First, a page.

Directly Connected Pfc & Motor Failure
Posted 08 November 2006 - 08:53 AM
We have lately seen the failure of two screw compressor motors on Carrier chillers. The failures occurred a short while after an attempt to improve the power factor on the motors. The starting set-up on the motor is un-usual. The units are set up for Direct on line starting but you have six wires coming out of the motor. Three wires are permanently connected to the power lines while the second set of three wires connect to the power via a 3 pole contactor to close the windings in delta. I can provide a sketch but I am not sure how to insert it here.
Unfortunately the contractor undertaking power correction did not realize the set-up and assumed that the motor was set-up as a normal 3-wire direct on-line start and connected a delta capacitor to the contactor terminals Ė I can providee sketch. When the power breaker was closed the compressor motor started running straight away, before the chiller went through its normal start up sequence. I assume this happened because the capacitors formed some kind of a star point on the motor windings.
The power breaker was opened almost immediately after it was closed so that the motor only ran for a few seconds. As the contractor did not realize what and why the motor started up straight away he attempted connecting another set of capacitors on another chiller compressor motor obviously with the same result.
The capacitors were then disconnected and the chillers ran normally for a few days after which the motor winding insulation failed.
The compressor motors are cooled by the chiller fluid however even though this was not flowing through the motor (valves etc did not operate) I believe there was not enough time for any thermal damage to occur.
Line voltage here varies between 400-415VAC, 50Hz. Compressor motors are rated at 45kW 112Amps and the connected capacitors were rated at 500Vac 20KVar. I have asked for some more motor information but donít know if I will get any except for nameplate details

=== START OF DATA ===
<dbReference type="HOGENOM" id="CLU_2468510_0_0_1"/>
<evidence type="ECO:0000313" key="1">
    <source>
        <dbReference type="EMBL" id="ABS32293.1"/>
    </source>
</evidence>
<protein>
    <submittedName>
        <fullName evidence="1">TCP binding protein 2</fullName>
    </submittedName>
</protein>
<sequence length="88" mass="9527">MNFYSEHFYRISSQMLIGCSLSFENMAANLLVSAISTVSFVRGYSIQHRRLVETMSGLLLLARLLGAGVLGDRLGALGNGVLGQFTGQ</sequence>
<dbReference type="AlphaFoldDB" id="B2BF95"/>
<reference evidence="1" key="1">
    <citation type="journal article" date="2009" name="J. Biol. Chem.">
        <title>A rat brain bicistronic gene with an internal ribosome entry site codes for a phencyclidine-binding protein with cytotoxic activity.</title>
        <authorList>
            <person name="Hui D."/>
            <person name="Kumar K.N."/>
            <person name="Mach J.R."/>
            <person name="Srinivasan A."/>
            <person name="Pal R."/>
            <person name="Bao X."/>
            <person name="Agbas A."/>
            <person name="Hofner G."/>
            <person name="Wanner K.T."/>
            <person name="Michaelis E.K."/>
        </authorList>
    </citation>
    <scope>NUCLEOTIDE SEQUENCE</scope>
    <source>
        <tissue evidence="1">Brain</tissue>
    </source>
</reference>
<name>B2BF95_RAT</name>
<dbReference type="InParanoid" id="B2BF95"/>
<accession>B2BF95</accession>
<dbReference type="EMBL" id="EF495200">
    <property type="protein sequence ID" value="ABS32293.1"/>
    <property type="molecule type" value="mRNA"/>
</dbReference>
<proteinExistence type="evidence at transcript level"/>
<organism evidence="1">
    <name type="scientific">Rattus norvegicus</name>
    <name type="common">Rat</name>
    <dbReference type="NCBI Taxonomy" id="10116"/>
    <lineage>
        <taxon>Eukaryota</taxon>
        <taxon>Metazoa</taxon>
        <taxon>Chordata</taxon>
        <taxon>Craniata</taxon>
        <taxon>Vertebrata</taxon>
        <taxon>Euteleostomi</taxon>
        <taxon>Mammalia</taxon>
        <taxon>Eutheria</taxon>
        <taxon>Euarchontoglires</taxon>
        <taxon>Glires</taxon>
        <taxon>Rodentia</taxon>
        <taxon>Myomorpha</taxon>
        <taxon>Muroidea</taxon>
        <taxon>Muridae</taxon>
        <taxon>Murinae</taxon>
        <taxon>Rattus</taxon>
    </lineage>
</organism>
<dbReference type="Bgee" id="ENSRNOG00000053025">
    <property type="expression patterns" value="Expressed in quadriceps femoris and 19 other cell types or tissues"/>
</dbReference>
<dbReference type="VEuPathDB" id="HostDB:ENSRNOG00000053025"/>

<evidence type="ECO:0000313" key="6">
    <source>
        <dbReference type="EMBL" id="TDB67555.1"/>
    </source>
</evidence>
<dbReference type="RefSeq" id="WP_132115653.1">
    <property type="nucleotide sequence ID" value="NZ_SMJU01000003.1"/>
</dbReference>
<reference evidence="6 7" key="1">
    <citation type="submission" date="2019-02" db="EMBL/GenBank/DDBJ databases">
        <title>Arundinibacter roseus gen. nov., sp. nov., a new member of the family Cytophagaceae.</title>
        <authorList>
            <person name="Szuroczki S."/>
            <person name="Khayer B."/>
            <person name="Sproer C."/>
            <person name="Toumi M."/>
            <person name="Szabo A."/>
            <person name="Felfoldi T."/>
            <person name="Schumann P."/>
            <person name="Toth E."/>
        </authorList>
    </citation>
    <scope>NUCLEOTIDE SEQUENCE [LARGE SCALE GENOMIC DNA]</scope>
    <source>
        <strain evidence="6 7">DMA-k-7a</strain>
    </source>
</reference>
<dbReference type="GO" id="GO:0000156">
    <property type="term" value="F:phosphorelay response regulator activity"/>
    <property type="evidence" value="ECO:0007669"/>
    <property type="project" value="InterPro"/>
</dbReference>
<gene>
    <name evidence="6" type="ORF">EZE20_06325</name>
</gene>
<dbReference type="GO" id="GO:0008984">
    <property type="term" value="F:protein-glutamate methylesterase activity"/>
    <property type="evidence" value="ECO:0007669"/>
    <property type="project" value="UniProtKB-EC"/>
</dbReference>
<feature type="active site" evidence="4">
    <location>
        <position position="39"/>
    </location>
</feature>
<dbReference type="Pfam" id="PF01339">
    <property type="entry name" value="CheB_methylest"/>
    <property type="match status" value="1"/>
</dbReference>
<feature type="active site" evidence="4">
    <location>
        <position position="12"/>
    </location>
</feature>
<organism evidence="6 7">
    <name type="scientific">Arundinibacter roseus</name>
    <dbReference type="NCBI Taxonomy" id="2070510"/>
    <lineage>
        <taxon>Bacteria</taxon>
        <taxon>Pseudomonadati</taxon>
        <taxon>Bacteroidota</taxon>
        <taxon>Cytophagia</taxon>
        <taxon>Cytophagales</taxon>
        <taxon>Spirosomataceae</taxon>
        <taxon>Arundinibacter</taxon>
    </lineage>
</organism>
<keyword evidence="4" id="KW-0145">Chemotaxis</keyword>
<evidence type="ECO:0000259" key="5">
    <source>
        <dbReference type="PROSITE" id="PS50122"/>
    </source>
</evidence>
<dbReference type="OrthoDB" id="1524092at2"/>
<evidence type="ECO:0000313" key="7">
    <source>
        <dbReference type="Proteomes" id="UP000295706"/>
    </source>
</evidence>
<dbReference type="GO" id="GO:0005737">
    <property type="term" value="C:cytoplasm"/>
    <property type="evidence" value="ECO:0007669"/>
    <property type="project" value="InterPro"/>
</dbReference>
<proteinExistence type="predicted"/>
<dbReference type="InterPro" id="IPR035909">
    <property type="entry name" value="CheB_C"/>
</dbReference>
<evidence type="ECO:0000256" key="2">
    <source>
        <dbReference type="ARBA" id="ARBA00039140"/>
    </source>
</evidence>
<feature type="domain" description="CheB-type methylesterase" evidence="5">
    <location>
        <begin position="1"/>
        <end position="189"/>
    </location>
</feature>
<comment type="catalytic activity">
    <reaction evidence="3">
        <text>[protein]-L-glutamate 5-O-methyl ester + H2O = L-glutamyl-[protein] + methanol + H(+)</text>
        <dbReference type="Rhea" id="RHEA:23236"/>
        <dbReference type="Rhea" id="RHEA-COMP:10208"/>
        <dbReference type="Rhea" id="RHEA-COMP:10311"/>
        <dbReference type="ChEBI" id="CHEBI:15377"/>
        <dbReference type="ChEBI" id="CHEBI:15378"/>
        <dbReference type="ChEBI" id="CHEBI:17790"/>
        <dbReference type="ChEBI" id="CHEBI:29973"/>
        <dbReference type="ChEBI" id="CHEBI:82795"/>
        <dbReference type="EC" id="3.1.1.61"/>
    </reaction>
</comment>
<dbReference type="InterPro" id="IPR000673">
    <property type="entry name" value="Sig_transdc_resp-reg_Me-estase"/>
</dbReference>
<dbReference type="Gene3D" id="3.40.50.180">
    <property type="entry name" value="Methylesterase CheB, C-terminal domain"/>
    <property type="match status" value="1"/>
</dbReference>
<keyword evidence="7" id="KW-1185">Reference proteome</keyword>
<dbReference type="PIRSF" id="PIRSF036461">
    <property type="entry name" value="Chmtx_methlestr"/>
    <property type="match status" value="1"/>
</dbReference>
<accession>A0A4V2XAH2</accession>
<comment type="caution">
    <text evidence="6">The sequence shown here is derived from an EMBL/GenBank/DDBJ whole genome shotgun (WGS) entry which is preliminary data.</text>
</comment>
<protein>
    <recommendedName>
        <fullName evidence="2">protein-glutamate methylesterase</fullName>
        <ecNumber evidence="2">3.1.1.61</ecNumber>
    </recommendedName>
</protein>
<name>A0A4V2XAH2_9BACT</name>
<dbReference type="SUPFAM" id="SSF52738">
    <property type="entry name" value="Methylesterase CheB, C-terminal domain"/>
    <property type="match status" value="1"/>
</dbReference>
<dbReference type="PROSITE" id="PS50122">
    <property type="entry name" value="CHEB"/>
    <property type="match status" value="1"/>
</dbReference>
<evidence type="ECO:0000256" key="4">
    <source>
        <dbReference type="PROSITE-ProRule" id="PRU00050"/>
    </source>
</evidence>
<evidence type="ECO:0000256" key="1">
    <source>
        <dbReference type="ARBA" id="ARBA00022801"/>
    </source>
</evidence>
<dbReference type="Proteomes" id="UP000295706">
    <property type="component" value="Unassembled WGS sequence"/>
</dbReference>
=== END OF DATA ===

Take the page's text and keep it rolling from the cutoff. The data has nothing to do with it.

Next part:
Any idea what could have happened?
Posted 08 November 2006 - 10:01 AM
Yes, this connection would have provided essentially a star connection for the motor which means that under normal conditions, it would have effectively reduced the motor rating to one third of it's nameplate rating. Because the star connection was made up of capacitors, you had in essence, a sereis tuned circuit on each phase and if the capacitve reactance was close to the inductive reactance, you could have had very high voltages generated at the capacitor terminals.
I would not expect this to cause an insulation breakdown after a few days, rather I would expect that it could happen immediately.
I strongly recommend that special capacitor contactors are used for switching the capacitors, sepate from the windings.
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Posted 09 November 2006 - 04:02 AM
Corona Inception Voltage decreases with time and temperature. Ergo, Insulation may take time to breakdown.
Exception would be if there was an insulation weakness at the git-go .... i.e., a spot where the insulation might be nicked or crinkled, and in reasonable proximity to the stator frame .. or a winding turn that poses a high, voltage gradient turn-to-turn.
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